If what happened to Maziar Bahari is the trend in Iran, the country just hasn’t figured it out yet. Bahari, an Iranian journalist, was imprisoned and tortured in Iran during the “Green Revolution” in Iran, which was the reformist response to the 2009 reelection of Mahmoud Ahmedinejad. His memoir Then They Came For Me details his 118-day stint in one of Iran’s most feared prisons and sheds light on the controversial country’s tumultuous history (and will soon be a movie directed by Jon Stewart).
A big takeaway from Bahari’s experience, and something he writes about a lot in the book, is this: petty dictators + stringent fundamentalist religious dogma = bad, bad news. Bahari’s interrogator, whom he dubbed Rosewater due to his distinct smell, was a cruel mix of ignorant, dogmatic, pompous, and sadistic, but he was in charge of Bahari’s life. So Bahari had to stifle any hint of his anger, confusion, and religious irreverence simply to survive Rosewater’s erratic treatment and foolish reasons for falsely imprisoning innocent people. The true reason Bahari and his many of his jailed compatriots were behind bars wasn’t because they were criminals; while some were indeed drug dealers or something like that, most were merely critics of Khamenei’s regime and hadn’t been afraid to hide it.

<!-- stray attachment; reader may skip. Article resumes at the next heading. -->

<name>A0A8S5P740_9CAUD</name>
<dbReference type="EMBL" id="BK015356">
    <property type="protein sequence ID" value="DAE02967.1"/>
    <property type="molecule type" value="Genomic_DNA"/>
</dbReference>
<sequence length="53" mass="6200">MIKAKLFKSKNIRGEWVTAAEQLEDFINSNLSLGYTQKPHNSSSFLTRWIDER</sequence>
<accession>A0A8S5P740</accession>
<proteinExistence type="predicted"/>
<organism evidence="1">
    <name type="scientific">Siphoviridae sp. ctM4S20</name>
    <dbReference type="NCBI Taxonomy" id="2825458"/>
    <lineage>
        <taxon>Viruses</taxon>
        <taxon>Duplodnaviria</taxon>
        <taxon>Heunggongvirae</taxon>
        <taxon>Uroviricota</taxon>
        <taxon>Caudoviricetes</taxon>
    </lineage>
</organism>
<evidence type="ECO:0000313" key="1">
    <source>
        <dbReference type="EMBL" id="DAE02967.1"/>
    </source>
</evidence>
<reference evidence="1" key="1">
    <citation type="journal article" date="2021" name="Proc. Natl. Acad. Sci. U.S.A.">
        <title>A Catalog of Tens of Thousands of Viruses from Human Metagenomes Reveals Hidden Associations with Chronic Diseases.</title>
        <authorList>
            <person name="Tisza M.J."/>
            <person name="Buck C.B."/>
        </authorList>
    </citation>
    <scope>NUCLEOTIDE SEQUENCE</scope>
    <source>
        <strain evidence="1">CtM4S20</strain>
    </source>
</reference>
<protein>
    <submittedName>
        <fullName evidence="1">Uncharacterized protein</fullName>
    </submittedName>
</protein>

Making the situation worse was the fact that Khamenei’s current regime, like other despotic governments, has no sense of humor. One of the pieces of “evidence” brought against Bahari during his imprisonment was a Daily Show piece he filmed a few weeks before he was arrested in which the correspondent Jason Jones pretended to be a spy and Bahari criticized Iran and Ahmadinejad. Rosewater thought Bahari was talking to an actual spy. In a cafe. On TV. As Jon Stewart said in an interview with Bahari, “we hear so much about the banality of evil, but so little about the stupidity of evil.”
Though this clearly was an experience that shouldn’t have happened, I look forward to seeing Bahari’s memoir come to life on screen, if only to understand what life is like for other prisoners who weren’t as lucky and well-connected as Bahari. The warmongering sabre-rattlers in both Iran and the U.S. will continue their campaigns for war or worse, but I believe what Bahari said in the Daily Show segment: that the two sides don’t understand each other. Here’s hoping that changes for the better.